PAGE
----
You were very lucky in not Insuring the Rum. We are oblig’d to Mr. Booth for his Care in that Remittance. I suppose you have wrote to acknowledge the Receipt of it. I have not yet seen Mr. Birkett.6

I am not much surpriz’d at Green’s Behaviour. He has not an honest Principle, I fear. I have not yet seen Mr. Wolstenholme, but he is arrived.7

I am glad you went to Eliz. Town, and that Ben. has got that good Girl.8 I hope they will do well. When you write remember my Love to her.

Dec. 3. I write by little and little, as I can find Time. I have now gone thro’ all your agreable letters, which give me fresh Pleasure every time I read them. Last Night I received another, dated October 16.9 which brings me the good news that you and Salley were got safe home, your last of the 9th being from Eliz. Town. Budden’s [ship is not yet come up to London, but is daily expected, having been some time at Cowes. Mr. Hall has sent me a Bill, as you mention.1 Mr. Walsteinholme is come to town and I expect to see him to day. When I have enquired how things are with Green, I shall write some directions to you what to do in the affair.

I am glad to hear that Miss Ray is well, and that you correspond. It is not convenient to be forward in giving advice in such cases. She has prudence enough to judge for herself, and I hope she will judge and act for the best.2

I hear there is a miniature painter gone over to Philadephia, a relation to John Reynolds.3 If Sally’s picture is not done to your mind, by the] young Man, and the other Gentleman is a good hand and follows that Business, suppose you get Sally’s done by him and send it me with your small Picture, that I may here get all our little Family drawn in one Conversation Piece.4

I am sorry to hear of the general Sickness. I hope it is over before this Time, and that little Franky5 is recover’d.

I was as much disappointed in my Intention of Writing by that Pacquet, as you were in not receiving Letters by her; and it has since given me a great deal of Vexation. I wrote to you by way of New York, the Day after my Arrival in London, which I do not find you have receiv’d.6

I do not use to be a backward Correspondent though my Sickness has brought me behind hand with my Friends in that Respect.

Had I been well, I intended to have gone round among the Shops, and bought some [pretty things for you and my dear good Sally, (whose little hands you say eased your headache) to send by this ship,7 but I must now defer it to the next, having only got a crimson satin cloak for you, the newest fashion, and the blacksilk for Sally; but Billy sends her a scarlet feather, muff, and tippet, and a box of fashionable linen for her dress; in the box is a thermometer for Mr. Taylor and one for Mr. Schlatter, which you will carefully deliver; as also, a watch for Mr. Schlatter. I shall write to them; the black silk was sent to Mr. Neates, who undertook to forward it in some package of his.8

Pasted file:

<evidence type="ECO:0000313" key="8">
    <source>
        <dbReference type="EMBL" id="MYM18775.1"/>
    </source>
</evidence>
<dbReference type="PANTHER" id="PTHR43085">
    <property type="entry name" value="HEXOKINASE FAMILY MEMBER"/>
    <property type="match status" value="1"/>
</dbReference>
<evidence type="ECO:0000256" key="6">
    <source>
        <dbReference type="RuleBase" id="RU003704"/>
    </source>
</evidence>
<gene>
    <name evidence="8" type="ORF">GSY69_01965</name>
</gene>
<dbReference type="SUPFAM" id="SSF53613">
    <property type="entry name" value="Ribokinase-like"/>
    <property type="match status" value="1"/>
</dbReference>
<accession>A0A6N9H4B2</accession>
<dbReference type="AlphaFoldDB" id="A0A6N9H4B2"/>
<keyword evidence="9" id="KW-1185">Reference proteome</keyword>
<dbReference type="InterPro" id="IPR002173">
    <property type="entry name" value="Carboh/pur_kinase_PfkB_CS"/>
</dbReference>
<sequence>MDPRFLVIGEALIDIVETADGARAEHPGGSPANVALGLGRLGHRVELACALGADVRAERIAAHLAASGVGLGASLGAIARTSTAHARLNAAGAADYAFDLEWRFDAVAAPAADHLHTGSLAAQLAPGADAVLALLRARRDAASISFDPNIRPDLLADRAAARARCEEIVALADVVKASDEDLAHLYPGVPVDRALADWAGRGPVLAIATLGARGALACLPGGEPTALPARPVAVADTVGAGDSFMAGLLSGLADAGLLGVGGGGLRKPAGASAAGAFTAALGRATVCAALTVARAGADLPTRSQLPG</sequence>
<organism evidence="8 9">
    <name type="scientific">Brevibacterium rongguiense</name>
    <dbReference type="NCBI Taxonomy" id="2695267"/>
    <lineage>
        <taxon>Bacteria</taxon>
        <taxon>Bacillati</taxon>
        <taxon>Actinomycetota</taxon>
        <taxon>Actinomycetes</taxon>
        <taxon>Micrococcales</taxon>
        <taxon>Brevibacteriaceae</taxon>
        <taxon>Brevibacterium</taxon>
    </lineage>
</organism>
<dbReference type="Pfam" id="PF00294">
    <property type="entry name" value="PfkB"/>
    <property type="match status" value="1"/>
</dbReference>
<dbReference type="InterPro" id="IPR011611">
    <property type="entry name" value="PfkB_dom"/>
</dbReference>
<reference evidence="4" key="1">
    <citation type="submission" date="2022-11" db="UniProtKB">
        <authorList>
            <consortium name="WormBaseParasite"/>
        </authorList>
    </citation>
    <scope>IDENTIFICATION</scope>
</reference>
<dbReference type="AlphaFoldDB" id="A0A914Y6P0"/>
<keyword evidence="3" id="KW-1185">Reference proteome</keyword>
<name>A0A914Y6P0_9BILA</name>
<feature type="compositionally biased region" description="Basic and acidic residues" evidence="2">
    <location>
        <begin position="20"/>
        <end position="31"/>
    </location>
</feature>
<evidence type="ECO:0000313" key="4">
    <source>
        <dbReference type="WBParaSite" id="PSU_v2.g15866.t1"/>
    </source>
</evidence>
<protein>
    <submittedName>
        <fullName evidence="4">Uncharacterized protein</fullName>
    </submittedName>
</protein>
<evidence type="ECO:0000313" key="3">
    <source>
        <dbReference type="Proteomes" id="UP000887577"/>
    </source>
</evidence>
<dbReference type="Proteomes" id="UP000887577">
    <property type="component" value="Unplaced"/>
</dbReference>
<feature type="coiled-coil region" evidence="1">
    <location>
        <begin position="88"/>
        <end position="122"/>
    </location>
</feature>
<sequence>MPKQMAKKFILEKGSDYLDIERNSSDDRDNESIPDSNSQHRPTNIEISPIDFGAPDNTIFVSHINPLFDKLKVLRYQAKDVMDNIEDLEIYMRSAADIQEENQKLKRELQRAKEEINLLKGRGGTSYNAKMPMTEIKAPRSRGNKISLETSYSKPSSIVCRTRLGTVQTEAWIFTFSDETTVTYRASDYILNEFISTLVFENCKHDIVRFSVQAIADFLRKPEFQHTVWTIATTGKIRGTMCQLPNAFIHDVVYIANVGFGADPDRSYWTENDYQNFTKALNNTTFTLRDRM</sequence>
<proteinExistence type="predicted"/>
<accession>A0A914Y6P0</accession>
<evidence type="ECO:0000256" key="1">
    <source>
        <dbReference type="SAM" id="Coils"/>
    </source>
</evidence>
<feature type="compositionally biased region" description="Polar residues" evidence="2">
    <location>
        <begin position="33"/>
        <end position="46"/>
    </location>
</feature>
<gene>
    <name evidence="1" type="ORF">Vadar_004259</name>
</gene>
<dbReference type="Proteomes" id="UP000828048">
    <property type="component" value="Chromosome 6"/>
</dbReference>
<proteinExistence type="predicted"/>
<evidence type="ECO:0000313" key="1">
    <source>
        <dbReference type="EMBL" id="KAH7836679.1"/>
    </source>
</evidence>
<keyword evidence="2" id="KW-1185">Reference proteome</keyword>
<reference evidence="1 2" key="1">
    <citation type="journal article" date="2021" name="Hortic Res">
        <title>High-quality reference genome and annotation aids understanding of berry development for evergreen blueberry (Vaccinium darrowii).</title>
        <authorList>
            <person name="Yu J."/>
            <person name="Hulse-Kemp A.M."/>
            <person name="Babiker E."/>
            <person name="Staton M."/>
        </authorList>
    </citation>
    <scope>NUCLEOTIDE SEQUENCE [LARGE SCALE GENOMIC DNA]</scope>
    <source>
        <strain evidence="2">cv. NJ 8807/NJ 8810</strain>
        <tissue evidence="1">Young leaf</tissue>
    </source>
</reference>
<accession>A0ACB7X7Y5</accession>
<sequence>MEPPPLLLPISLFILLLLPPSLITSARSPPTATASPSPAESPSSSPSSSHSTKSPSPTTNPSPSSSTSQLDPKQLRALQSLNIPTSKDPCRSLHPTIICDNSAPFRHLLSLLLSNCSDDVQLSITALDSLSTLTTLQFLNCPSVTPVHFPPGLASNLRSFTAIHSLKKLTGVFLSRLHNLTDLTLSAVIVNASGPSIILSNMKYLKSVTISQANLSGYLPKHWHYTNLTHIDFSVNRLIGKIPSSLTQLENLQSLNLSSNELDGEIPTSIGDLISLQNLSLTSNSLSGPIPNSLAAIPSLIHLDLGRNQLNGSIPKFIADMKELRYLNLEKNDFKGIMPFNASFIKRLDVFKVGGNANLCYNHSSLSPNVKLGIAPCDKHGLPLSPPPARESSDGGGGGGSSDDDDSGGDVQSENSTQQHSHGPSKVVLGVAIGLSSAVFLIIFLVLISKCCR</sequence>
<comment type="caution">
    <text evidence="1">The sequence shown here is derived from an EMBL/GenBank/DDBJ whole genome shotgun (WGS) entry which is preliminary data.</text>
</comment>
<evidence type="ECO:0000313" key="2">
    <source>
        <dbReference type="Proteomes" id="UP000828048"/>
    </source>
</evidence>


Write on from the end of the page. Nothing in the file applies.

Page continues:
It is now twelve days since I began to write this letter, and I still continue well, but have not yet quite recovered my strength, flesh or spirits. I every day drink a glass of infusion of bark in wine,] by way of Prevention, and hope my Fever will no more return. On fair Days, which are but few, I venture out about noon.

The agreable Conversation I meet with among Men of Learning, and the Notice taken of me by Persons of Distinction, are the principal Things that sooth me for the present under this painful Absence from my Family and Friends; yet those would not detain me here another Week, if I had not other Inducements, Duty to my Country and Hopes of being able to do it Service.

Pray remember me kindly to all that love us, and to all that we love. ’Tis endless to name Names. I am, my dear Child, Your ever loving Husband

B Franklin

[Note numbering follows the Franklin Papers source.]

5Large sections are now missing from the MS, but have been supplied, enclosed in brackets, from Duane’s printed version.

6Not found.

7Apparently one of BF’s indiscretions during this period was to sit to C. Dixon for his portrait miniature. See frontispiece.

8Margaret (Mrs. Addinell) Stevenson (c. 1706–1783), a widow residing at No. 7 Craven St., Strand, took BF, WF, and their two Negro servants, Peter and King, as lodgers immediately upon their arrival in London (see above, p. 245 n), a congenial arrangement BF maintained throughout his years in England. Nothing is known of her husband or of her life before the summer of 1757; after that time, however, she and her daughter Mary (Polly), furnished BF with a good-natured, generous, lively home, and became intimate with the Franklins on both sides of the Atlantic. Whitfield J. Bell, Jr., “‘All Clear Sunshine’: New Letters of Franklin and Mary Stevenson Hewson,” APS Proc., c (1956), 521–36. Among many other payments to Mrs. Stevenson in 1757, BF recorded £10 8s. 9½d. on November 11 “for sundry disbursements in my Sickness.” “Account of Expences,” p. 6; PMHB, LV (1931), 105.

9None found.

1See above, p. 238 n.

2Not identified, but perhaps one of the merchant firm of Scott & McMichael.

3See above, I, 58–9 n, for BF’s old friend, James Ralph, now seen again for the first time in over thirty years. Mrs. Mary Garrigues (1724–1788), Ralph’s daughter by a wife he had abandoned to go to England in 1724, had by this time ten children of her own, one of whom, Isaac (b. 1746), later wrote BF about his grandfather. Ralph had a daughter (1744–1762) by his English wife, who was dead by 1762. W. W. Hinshaw, Encyclopedia of American Quaker Genealogy, II (Ann Arbor, 1938), 365, 529; Thomas Faulkner, The History and Antiquities of Brentford, Ealing, and Chiswick (London, 1845), pp. 354–5.